European company - legal form
The European company (also known by its Latin name Societas Europaea or SE) is a type of public, limited-liability company regulated under EU law.
There are several reasons why you should consider setting up a European Company:
- A simpler and cheaper way to run business across more than one EU country. For example, you can regroup your activities under a single European label;
- Greater mobility on the single market. For instance, you can transfer your registered office to another EU country without having to dissolve the company;
- A framework for cross-border operations. For example your can involve staff employed in more than one country and run your business without setting up a network of subsidiaries.
How to form a European company?
There are 4 possibilities, depending on your situation:
- merger - for public limited companies from at least 2 different EU countries;
- forming a holding company - for public and private limited companies with registered offices in different EU countries or which have had subsidiaries/branches in EU countries other than the country where they are registered for at least 2 years;
- joint subsidiary - same conditions as for the holding company (see above);
- simple conversion from a public limited company - if it has a registered office in one EU country and has had a subsidiary in a different EU country for at least 2 years.
To find out more about forming and running a European company please visit this FAQ section .
Features of European companies
- Legal form: public limited-liability company;
- A European company has legal personality;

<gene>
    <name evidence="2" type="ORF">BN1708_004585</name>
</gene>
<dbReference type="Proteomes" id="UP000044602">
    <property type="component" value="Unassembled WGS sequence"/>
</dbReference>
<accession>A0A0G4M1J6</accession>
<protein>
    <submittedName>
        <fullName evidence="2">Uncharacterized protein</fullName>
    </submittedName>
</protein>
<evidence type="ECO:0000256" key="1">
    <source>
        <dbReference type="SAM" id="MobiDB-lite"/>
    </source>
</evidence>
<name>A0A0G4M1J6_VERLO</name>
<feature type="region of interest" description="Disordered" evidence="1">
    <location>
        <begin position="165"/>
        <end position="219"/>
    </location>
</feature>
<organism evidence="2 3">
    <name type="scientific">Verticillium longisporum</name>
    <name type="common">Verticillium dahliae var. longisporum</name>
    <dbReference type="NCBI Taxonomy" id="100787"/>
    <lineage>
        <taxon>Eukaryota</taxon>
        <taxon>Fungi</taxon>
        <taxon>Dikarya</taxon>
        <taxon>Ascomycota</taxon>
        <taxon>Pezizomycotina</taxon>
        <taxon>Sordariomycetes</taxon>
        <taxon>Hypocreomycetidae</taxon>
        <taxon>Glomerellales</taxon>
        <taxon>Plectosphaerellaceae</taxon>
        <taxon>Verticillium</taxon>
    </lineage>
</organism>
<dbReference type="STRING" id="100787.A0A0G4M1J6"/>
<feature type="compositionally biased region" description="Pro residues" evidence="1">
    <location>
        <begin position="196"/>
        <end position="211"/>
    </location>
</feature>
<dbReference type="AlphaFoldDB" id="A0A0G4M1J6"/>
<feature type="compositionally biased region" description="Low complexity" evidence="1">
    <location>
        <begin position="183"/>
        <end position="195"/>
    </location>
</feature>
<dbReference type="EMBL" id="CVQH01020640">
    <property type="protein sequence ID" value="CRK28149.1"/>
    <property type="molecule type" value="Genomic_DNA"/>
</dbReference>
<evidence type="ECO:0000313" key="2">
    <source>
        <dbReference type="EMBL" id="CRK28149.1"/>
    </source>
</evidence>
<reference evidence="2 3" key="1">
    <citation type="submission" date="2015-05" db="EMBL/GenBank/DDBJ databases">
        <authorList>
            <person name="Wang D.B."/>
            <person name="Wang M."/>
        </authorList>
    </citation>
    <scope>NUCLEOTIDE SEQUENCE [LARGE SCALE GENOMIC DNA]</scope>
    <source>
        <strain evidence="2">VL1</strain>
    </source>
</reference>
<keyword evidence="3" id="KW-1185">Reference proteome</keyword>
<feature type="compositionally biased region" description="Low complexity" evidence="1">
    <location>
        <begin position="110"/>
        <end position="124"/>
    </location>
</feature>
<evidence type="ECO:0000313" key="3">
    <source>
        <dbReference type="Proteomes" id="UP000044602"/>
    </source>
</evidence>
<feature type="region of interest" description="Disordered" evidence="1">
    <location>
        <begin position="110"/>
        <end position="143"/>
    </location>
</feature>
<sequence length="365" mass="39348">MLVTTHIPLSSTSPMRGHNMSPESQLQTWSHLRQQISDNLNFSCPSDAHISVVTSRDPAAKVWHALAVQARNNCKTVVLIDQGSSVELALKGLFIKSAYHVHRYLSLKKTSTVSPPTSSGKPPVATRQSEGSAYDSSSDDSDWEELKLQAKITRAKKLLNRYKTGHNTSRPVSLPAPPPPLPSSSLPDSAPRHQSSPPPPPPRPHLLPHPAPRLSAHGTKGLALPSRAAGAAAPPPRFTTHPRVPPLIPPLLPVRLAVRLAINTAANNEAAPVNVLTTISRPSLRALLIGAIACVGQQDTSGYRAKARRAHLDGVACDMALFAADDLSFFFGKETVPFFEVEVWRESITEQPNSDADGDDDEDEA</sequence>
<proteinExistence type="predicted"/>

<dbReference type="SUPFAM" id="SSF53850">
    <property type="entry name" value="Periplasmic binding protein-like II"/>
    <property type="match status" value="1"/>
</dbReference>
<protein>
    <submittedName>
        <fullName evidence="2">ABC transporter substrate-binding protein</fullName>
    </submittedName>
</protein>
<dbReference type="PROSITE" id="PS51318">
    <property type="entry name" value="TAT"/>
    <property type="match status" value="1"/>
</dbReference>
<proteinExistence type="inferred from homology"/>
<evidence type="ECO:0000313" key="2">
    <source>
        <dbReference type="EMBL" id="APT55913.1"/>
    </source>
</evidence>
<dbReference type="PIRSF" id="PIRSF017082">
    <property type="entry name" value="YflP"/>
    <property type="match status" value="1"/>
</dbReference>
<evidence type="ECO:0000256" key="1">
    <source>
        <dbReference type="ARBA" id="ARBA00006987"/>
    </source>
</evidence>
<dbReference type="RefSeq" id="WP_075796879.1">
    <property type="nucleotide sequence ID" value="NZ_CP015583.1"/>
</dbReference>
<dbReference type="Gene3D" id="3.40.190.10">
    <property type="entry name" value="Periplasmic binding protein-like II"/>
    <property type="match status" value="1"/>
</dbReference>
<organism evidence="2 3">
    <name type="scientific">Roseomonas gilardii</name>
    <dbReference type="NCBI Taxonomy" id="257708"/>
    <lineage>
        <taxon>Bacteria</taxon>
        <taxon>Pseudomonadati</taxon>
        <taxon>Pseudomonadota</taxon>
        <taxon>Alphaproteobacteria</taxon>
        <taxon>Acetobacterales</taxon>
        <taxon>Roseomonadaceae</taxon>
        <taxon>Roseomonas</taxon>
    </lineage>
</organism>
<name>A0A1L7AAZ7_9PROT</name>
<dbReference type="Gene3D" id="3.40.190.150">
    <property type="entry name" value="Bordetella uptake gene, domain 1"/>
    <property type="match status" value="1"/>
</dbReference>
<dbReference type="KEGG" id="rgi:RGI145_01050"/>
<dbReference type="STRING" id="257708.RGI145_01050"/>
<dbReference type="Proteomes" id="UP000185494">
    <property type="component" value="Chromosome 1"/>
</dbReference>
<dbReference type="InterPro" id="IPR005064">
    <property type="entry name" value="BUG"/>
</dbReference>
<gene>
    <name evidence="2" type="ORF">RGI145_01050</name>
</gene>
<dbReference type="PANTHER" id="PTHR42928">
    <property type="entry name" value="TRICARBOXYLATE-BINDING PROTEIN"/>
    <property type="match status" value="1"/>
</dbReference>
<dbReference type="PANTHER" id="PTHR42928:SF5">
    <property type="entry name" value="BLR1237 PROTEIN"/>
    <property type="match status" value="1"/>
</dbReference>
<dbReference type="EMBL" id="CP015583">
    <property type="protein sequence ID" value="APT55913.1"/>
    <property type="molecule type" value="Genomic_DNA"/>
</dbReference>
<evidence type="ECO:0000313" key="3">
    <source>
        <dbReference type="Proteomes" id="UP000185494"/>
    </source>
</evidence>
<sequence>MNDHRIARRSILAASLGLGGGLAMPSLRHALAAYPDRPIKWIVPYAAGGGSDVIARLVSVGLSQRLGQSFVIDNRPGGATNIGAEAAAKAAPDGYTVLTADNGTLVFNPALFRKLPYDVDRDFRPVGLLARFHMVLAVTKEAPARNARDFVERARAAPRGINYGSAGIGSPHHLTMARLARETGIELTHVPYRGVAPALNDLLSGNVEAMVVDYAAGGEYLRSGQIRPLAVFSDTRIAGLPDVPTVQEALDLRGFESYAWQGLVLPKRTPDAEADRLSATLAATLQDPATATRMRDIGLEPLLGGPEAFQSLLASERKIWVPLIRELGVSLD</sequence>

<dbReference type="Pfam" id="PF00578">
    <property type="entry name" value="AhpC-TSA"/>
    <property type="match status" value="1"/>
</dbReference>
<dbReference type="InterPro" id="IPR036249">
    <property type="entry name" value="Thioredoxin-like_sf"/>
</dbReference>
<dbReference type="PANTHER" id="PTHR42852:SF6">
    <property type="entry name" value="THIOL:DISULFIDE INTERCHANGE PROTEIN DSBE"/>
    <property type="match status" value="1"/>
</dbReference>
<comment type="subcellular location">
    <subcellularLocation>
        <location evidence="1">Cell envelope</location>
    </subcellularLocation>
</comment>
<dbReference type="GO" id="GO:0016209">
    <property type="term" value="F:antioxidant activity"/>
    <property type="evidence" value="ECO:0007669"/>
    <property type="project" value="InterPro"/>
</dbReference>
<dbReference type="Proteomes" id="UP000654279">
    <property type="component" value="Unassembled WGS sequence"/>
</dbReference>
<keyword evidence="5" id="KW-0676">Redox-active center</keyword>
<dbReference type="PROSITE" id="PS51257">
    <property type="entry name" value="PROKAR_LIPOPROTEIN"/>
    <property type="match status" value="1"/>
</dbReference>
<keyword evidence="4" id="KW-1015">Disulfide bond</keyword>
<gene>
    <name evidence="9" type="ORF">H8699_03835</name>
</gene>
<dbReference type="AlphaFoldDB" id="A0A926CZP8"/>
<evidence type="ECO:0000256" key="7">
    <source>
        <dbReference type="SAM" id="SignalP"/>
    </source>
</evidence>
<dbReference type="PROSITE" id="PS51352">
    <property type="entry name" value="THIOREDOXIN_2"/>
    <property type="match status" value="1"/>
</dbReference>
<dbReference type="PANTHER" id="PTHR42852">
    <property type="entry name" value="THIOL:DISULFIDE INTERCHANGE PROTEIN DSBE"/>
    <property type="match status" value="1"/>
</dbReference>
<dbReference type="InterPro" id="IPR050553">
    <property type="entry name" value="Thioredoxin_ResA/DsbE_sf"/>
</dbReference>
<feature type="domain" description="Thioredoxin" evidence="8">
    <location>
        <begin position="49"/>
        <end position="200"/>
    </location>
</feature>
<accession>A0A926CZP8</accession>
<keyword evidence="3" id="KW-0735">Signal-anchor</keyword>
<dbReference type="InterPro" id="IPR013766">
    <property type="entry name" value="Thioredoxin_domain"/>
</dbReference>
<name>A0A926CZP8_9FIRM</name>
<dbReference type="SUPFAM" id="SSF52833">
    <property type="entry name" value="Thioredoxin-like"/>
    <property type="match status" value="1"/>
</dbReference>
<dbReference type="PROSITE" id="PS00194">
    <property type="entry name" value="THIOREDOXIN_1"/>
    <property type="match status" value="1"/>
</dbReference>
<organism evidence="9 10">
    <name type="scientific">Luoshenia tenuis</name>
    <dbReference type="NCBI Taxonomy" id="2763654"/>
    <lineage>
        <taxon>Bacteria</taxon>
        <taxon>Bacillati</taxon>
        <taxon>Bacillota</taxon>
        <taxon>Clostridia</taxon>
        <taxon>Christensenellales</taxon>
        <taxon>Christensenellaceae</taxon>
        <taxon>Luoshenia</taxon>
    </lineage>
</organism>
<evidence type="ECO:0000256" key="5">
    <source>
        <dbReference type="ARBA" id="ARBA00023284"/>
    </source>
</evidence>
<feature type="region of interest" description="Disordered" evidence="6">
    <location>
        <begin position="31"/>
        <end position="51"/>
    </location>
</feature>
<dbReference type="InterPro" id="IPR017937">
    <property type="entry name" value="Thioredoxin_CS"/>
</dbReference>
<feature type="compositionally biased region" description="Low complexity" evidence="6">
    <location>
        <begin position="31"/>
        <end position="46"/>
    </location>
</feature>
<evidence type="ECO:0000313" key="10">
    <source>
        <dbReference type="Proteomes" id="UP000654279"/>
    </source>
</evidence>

- Capital - minimum €120,000 - must be divided into shares;
- Its registered and head office must be in the same country. Winding-up, liquidation, insolvency are governed by the laws of that country.
Requirements may vary between countries . Some countries may have higher capital requirements, others require head office and the registered office to be in the same place.
You can transfer your registered office from one EU country to another without dissolving your existing company and creating a new one. But if you want to transfer your registered office outside the EU, you must wind up your company.
How to transfer your registered office
You will need to write a transfer proposal and publish it in the Official Journal of the EU. The country from which you want to transfer your registered and head office then has 2 months to oppose your proposal (for a limited number of reasons), so your transfer can't take effect until after that period.
The law of the EU country from which you moved will continue to apply to all actions your company took before the transfer.
Employee involvement - prerequisite for registration
To register your European company, you must reach agreement with your employees on how they will be involved in supervising your company’s activities. Employee involvement can take several forms:
- employees can be represented in the management board
- they can be represented by a separate body
- you can agree with your employees on a different model.
You must provide the representatives of your employees with office space and financial support so they can perform their tasks.
If your European company is the result of a merger, you can still register it, even if your negotiations with employees do not end in an agreement. This also applies when the employees of the merging companies had no right of participation before the merger.
Dig deeper, country by country: